Research Library:

Our mission is to empower activists, journalists, and policymakers to shape effective criminal justice policy, so we go beyond our original reports and analyses to curate a database of virtually all the empirical criminal justice research available online.

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Some of the most recently added reports are:

Monday, August 12 2019:

  • Can't Pay, Can't Vote: A National Survey on the Modern Poll Text, Campaign Legal Center and the Civil Rights Clinic at Georgetown Law. July, 2019. "But, the majority of states condition rights restoration, either explicitly or implicitly, on the payment of legal financial obligations."
  • The National Initiative for Building Community Trust and Justice: Key Process and Outcome Evaluation Findings, Urban Institute. August, 2019. "Although community perceptions improved in the aggregate, views of police and police legitimacy remain largely negative in the neighborhoods most affected by crime and disadvantage."

Friday, August 9 2019:

Wednesday, August 7 2019:

  • Capital Punishment, 2017: Selected Findings, Bureau of Justice Statistics. July, 2019. "At year-end 2017, a total of 32 states and the Federal Bureau of Prisons (BOP) held 2,703 prisoners under sentence of death, which was 94 (3%) less than at year-end 2016."
  • Use of Medication-Assisted Treatment for Opioid Use Disorder in Criminal Justice Settings Substance Abuse and Mental Health Services Administration. July, 2019. "Following incarceration, individuals with opioid use disorder enter back into the environment where their substance use originated. Unfortunately, this puts the individual at high risk for relapse."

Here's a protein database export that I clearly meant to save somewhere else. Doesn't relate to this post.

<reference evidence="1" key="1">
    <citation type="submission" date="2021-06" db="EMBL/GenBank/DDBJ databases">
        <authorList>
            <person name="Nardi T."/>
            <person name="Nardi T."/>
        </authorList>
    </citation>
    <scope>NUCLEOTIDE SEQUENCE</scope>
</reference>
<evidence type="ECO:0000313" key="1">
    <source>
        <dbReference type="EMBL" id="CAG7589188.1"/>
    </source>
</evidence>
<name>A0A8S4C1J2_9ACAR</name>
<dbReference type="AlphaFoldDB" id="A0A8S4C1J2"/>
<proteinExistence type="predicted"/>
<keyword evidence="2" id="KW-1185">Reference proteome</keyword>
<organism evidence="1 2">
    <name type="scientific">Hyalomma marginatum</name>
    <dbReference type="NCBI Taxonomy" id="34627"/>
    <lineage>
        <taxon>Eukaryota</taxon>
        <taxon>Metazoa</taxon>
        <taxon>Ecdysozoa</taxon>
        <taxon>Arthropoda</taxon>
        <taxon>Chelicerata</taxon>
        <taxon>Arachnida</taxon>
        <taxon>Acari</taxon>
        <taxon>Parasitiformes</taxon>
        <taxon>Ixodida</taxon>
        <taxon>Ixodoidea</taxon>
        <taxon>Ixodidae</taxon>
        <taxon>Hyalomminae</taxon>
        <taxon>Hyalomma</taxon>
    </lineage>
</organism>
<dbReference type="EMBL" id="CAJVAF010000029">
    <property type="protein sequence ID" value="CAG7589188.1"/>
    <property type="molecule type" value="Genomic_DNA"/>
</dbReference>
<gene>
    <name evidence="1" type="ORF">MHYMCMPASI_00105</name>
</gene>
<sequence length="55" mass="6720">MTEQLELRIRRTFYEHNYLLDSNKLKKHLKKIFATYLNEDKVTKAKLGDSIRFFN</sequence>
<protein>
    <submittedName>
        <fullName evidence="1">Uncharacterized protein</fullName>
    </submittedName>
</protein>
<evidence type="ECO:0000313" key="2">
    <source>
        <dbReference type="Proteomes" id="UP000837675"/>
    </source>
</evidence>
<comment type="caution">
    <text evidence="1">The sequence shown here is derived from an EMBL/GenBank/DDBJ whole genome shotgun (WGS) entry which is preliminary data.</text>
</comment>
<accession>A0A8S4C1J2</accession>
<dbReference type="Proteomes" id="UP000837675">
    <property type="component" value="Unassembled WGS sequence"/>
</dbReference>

• LGBTQ Youth of Color Impacted by the Child Welfare and Juvenile Justice Systems: A Research Agenda, UCLA Williams Institute. 2015. "LGBTQ youth of color appear to stay longer in child welfare and juvenile justice systems and to be at elevated risk of discrimination and violence once system-involved compared to other groups of youth."
  • Managing Mental Illness in Jails: Sheriffs Are Finding Promising New Approaches, Police Executive Research Forum. September, 2018. "The mental health crisis in the United States has been thrust upon America's correctional agencies."
  • Police-Mental Health Collaborations: A Framework for Implementing Effective Law Enforcement Responses for People Who Have Mental Health Needs, Council of State Governments. July, 2019. "Increasingly, officers are called on to be the first--and often the only--responders to calls involving people experiencing a mental health crisis."
  • Network exposure and excessive use of force: Investigating the social transmission of police misconduct, Marie Ouellet, Sadaf Hashimi, Jason Gravel, and Andrew V. Papachristos. July, 2019. "Our findings indicate officers' peers may serve as social conduits through which misconduct may be learned and transmitted."